Additional Services

Dr. Stacie CampoIn addition to the primary surgical services we offer, there are a number of additional conditions we treat and procedures we perform for our patients at Missoula Surgical Associates.


Anal Fissure
An anal fissure is a small tear or split in the tissue lining around the anus that may occur after passing large or hard stools. The tear can be detected by bright red blood in the toilet tissue after a bowel movement. Symptoms can also include pain, itching and irritation around the anus. If these fissures do not heal on their own, surgery may be needed to reduce spasm and pain.

Appendicitis is a condition where the appendix becomes inflamed, causing pain on the right side of the abdomen that can become severe. As the organ swells, bacteria multiplies inside. If the appendix ruptures, this bacteria can spread throughout the abdominal cavity. This is a life-threatening condition that requires emergency medical treatment. An appendectomy is generally performed once appendicitis is suspected, to prevent this condition from occurring. Symptoms of appendicitis might include pain in the lower right side of the abdomen, pain that worsens with coughing or sudden movement, low-grade fever, nausea and vomiting, diarrhea or constipation and loss of appetite.

Perirectal Abscess
A perirectal abscess is an accumulation of pus that develops around the anus. These abscesses might become painful and interfere with normal bowel movements. Surgery may be performed to remove the abscess. The extent of the surgical procedure will depend on the size of the abscess and may or may not involve an overnight stay in a hospital.

Sebaceous Cyst
Sebaceous cysts form from the sebaceous glands, which are glands that secrete oil to keep hair and skin lubricated. If these cysts become large or bothersome, they may be drained. However, a high recurrence rate after this treatment leads some patients to seek surgical removal of the cysts.

Missoula Surgical Associates offers treatments and services at the Wound Care Clinic at Providence St. Patrick Hospital.

Dr. Kattine patient consultation


An appendectomy is a surgical procedure to remove the appendix. The appendix is a small, finger-shaped organ attached to the large intestine. Its primary purpose is to produce a protein known as immunoglobulin that destroys bacteria to help the body fight infection. However, the appendix is not an essential organ for this function and if it must be removed, other parts of the body take over the immunoglobulin production. The appendix may be removed if it becomes inflamed and infected, to prevent rupture and spread of the infection.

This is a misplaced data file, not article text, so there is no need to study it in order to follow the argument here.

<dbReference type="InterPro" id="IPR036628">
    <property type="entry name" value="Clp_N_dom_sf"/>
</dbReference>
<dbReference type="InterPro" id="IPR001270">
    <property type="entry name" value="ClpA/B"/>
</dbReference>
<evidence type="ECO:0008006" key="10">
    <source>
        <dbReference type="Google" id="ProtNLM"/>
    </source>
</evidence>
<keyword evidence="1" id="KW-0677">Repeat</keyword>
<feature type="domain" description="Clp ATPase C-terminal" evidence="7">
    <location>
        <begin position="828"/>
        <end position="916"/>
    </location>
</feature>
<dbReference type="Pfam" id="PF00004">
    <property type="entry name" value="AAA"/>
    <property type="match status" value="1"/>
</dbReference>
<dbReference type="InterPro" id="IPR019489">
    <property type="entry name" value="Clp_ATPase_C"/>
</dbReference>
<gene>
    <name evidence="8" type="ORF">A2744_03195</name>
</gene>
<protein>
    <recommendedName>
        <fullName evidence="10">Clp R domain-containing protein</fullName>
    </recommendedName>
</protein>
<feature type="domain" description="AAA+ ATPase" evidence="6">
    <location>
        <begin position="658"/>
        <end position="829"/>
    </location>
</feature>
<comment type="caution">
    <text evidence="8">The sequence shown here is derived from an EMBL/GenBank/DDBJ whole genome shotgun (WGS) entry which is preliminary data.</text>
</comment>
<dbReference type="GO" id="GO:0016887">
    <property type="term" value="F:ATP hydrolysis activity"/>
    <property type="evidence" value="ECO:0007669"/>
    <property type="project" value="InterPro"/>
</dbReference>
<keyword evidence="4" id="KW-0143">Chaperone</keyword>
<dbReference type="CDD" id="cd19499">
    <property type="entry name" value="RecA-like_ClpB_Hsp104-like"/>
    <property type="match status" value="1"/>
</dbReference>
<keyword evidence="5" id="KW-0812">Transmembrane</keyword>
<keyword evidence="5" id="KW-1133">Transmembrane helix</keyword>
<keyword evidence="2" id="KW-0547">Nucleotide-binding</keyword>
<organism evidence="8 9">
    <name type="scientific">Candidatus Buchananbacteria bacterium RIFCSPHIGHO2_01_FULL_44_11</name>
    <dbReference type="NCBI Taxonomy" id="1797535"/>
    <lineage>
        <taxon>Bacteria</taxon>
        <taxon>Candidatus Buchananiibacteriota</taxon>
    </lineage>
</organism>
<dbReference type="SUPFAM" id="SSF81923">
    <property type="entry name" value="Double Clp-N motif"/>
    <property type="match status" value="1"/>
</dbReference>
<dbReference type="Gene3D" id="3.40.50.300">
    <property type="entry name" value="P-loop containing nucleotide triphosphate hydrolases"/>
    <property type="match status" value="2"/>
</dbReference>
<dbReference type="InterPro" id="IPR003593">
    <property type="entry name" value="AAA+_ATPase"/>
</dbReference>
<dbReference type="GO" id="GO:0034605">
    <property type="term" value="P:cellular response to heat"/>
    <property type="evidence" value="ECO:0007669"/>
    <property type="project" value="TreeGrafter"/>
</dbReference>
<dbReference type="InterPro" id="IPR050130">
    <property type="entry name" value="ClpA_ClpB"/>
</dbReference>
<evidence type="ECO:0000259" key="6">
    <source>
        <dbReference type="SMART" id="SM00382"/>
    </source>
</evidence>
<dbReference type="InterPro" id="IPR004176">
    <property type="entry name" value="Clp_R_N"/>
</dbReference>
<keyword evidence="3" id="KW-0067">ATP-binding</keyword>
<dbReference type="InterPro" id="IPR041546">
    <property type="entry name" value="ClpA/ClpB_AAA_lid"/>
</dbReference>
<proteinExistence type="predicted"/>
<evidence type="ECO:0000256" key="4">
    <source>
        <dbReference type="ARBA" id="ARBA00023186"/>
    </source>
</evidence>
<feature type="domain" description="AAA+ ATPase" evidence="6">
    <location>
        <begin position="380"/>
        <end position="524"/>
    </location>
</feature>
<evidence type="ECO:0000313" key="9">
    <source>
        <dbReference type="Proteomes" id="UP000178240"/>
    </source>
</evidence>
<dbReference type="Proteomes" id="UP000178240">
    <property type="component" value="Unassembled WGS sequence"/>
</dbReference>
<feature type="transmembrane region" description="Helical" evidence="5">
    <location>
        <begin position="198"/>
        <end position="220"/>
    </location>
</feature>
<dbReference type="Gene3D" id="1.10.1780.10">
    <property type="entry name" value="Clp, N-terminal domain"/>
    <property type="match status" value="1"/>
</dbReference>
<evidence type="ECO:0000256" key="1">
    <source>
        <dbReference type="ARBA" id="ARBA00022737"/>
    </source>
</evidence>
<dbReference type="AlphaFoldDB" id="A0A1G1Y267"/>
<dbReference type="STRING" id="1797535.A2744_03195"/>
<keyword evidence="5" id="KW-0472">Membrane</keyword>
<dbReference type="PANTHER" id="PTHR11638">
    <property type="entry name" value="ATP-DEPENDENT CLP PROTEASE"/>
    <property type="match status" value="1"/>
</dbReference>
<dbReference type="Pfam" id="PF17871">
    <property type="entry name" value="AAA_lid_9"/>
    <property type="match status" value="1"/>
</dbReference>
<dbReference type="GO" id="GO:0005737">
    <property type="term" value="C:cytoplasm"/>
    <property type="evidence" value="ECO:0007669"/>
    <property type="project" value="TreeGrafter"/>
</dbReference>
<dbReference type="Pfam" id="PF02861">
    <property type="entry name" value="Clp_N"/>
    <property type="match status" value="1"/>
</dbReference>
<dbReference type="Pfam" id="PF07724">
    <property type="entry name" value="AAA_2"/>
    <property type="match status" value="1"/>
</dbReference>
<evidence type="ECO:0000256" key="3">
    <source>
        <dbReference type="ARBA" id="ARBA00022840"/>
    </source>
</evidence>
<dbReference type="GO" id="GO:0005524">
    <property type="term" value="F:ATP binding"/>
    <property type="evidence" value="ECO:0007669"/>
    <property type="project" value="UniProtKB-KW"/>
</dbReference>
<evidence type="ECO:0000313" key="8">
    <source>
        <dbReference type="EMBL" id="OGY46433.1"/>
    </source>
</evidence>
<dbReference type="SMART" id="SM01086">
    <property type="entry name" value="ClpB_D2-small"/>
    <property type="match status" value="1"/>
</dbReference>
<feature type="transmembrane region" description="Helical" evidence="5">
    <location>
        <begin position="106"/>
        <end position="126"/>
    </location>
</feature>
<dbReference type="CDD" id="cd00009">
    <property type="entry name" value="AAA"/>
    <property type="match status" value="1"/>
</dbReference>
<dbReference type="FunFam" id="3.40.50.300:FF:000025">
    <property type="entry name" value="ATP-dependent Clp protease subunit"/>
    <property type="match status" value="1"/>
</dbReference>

Wide Local Excision
Wide local excision with or without biopsy is a surgical procedure to remove melanoma, a type of skin cancer. This involves removing the entire area of the skin that is suspected to be cancerous and a border of healthy tissue to ensure all the cancerous tissue was removed. This procedure can be performed in the office under a local anesthetic if the area for removal is small. Melanomas that take up more surface area are performed in the operating room where patients are able to go home the same day.

This surgical procedure removes the spleen after it has been damaged by injury or illness. The procedure may also be performed in the event of diseases such as leukemia or hemolytic anemia. Splenectomies may be performed through a traditional open procedure or laparoscopically, resulting in smaller incisions and a shorter recovery period.


This procedure is performed by connecting an artery directly to a vein in the forearm. This connection allows for increased blood flow into the vein, making it larger and stronger so that repeated needle insertions for hemodialysis treatments are easier.

An arteriovenous graft is a synthetic tube that is implanted under the skin in your arm to allow for easier vascular access. The tube connects a vein and artery and serves as an artificial vein where repeated needle insertions can be made during hemodialysis.

This procedure inserts a tube or catheter into a vein in the neck, chest or leg near the groin. The catheter can then be used for access during hemodialysis treatments. Catheters are not ideal for permanent access, but they can be useful in providing temporary access for hemodialysis until a permanent access has fully developed.

To learn more about the surgical treatments and procedures available at Missoula Surgical Associates, contact our office today at 406.542.7525

Hemodialysis patient